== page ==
Editor's note: The following is an excerpt from the book, Twentysomething: Why Do Young Adults Seem Stuck?, by Robin Marantz Henig and Samantha Henig (Hudson Street Press, 2012). Copyright © Robin Marantz Henig and Samantha Henig. Robin Henig has written several articles for Scientific American, including "When Does Life Belong to the Living?" and "How Depressed Is That Mouse?".
With all the emails, tweets, chats, and status updates continually vying for brain space, young people these days are slave to what’s been called “continuous partial attention.” One study of college students found that 84 percent get instant messages, Facebook updates, texts, or other interruptions at least once in any given hour; 19 percent get them at least six times every hour. And for 12 percent, the interruptions occur so often that they’ve lost count.
Those incessant distractions don’t bode well for the brain, wrote journalist Nicholas Carr in a controversial cover story in The Atlantic in 2008, “Is Google Making Us Stupid?” With our attention constantly splintered, he wrote, our brains might be subtly rewired, leading to a younger generation less and less capable of thinking deep thoughts. “What the Net does is shift the emphasis of our intelligence, away from what might be called a meditative or contemplative intelligence and more toward what might be called a utilitarian intelligence,” Carr wrote in an online symposium about his article hosted by the Pew Research Center’s Internet and American Life Project. “The price of zipping among lots of bits of information is a loss of depth in our thinking.”
Defenders of Google say it frees up people’s brains for more important stuff than data entry and retrieval. “Holding in your head information that is easily discoverable on Google will no longer be a sign of intelligence, but a side-show act,” wrote Alex Halavais of the Association of Internet Researchers in that same symposium in response to Carr’s lament. Once your mind is clear of actual facts, goes his argument, you have room for sophisticated analysis and problem-solving. I’m reminded of my brother’s uncanny ability to recite, since he was fourteen, the first thirty-six digits of pi. It was amusing, but it didn’t make him any better at math than the guy with pi programmed into his TI-89.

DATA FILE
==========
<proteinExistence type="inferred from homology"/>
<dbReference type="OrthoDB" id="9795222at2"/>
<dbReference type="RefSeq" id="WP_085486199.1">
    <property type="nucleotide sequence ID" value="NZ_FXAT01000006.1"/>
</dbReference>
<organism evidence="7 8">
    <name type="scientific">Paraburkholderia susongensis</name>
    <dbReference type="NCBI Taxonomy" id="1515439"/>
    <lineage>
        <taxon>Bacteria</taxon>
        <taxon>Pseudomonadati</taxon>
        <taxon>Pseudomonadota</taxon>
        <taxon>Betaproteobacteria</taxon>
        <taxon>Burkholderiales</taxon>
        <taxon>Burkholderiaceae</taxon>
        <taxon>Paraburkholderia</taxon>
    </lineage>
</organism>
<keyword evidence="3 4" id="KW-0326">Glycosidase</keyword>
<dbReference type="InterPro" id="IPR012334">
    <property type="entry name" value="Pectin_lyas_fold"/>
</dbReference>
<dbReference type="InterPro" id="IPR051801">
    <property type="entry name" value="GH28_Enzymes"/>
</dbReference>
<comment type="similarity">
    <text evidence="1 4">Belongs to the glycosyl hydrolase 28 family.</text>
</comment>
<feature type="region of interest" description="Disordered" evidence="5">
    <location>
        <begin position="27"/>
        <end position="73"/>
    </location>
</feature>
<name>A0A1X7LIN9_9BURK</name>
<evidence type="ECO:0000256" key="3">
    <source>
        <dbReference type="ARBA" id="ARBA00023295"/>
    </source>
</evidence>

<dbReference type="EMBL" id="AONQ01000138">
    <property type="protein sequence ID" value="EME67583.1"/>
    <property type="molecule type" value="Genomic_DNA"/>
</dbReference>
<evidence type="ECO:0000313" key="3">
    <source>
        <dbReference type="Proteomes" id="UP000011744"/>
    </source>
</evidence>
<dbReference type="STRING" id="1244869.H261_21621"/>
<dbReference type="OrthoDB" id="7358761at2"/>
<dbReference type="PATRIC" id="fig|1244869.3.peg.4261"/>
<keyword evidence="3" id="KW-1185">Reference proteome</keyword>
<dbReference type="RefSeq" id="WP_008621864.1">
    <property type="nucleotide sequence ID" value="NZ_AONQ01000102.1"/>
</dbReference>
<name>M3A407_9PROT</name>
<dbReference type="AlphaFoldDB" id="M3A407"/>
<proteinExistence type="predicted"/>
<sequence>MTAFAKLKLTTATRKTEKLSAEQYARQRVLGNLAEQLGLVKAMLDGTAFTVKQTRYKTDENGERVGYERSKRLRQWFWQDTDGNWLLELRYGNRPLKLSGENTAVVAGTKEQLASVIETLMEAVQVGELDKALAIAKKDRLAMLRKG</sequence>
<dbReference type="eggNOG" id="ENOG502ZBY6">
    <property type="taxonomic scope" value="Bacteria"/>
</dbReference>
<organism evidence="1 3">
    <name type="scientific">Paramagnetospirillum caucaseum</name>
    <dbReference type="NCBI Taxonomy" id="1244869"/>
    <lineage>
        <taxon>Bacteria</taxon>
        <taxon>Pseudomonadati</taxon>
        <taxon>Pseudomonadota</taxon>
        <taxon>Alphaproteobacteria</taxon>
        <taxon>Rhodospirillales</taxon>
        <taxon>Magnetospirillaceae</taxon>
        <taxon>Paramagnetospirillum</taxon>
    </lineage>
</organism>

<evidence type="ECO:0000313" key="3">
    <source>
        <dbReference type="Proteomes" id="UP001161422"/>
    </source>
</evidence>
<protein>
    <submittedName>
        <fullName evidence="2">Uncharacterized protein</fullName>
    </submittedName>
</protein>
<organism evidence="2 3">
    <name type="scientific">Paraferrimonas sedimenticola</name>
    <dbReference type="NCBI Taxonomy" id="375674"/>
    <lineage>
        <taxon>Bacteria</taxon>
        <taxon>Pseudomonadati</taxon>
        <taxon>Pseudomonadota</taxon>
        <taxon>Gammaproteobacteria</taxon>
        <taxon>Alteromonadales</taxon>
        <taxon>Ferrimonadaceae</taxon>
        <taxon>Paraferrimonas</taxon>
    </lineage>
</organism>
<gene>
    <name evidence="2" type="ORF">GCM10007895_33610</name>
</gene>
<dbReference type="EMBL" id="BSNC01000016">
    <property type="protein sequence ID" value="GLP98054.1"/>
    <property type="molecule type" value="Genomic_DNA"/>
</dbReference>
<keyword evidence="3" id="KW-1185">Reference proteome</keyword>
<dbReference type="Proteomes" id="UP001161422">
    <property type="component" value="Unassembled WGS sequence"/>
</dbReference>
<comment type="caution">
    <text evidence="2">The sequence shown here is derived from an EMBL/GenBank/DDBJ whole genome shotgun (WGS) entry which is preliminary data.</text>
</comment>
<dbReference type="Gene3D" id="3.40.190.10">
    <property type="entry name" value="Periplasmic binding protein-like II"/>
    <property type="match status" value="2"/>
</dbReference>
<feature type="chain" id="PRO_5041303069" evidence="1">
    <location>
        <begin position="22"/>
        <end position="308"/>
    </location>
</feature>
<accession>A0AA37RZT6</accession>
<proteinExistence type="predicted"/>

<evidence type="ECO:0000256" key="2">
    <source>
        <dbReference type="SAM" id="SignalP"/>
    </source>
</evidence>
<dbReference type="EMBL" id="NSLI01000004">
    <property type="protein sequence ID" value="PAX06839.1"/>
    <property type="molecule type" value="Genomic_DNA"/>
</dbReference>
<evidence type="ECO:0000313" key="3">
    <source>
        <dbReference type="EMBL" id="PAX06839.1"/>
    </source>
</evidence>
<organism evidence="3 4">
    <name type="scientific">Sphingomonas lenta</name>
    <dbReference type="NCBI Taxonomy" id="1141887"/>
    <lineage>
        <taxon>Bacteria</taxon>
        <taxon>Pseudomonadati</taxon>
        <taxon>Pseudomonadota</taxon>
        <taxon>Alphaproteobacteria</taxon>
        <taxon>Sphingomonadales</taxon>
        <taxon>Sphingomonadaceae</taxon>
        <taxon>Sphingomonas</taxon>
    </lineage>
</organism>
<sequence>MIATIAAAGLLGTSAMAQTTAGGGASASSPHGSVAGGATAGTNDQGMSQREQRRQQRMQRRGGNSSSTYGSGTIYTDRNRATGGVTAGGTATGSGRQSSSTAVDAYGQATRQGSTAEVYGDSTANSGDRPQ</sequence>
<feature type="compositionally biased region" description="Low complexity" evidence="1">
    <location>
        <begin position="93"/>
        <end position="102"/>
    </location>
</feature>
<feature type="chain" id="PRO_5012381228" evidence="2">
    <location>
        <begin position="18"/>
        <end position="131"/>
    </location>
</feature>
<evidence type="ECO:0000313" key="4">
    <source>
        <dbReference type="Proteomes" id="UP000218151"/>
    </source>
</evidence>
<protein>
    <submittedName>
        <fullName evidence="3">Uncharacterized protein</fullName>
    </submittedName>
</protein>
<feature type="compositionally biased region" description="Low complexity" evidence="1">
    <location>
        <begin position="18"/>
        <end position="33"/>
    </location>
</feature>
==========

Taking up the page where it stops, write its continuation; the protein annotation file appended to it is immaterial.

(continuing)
Googling has, arguably, made Millennials less able than any previous group of twentysomethings to retain information. Recent research suggests that they use Google as a sort of auxiliary memory. In 2011 a team of psychologists led by Betsy Sparrow of Columbia gave 60 undergrads a bunch of trivia (on the order of “an ostrich’s eye is bigger than its brain”) and asked them to type all forty factoids into a computer. Half were told that the file containing these facts would be accessible later; half were told the file would be erased. On a subsequent test of memory, the ones who thought everything would be erased remembered much more. When they believed their document would be saved, Sparrow found, they didn’t bother remembering it; they figured they could always find it (or, as it’s called outside the lab, Google it) when they needed to.
And maybe it’s not just pervasive googling that interferes with memorization; it might be reliance on the computer keyboard itself. Some studies suggest that the best way to retain information is to write it out in longhand, which activates a tactile connection between the words and the brain that might be skipped by typing. Karin Harman James, a neuroscientist at Indiana University, recently asked a group of college students to transcribe a passage in one of three ways: by writing it out in cursive, by writing it out using print, or by typing it. One week later, she brought them back to the lab and asked them to recall as much of the passage as they could. Those who had written it out in cursive—the old-fashioned way, the way that’s hardly even taught in schools anymore—remembered significantly more than either of the other two groups. This no doubt has implications for Millennials’ ability to remember what they write, since even young people who use longhand, which is rare enough, tend to choose printing over script.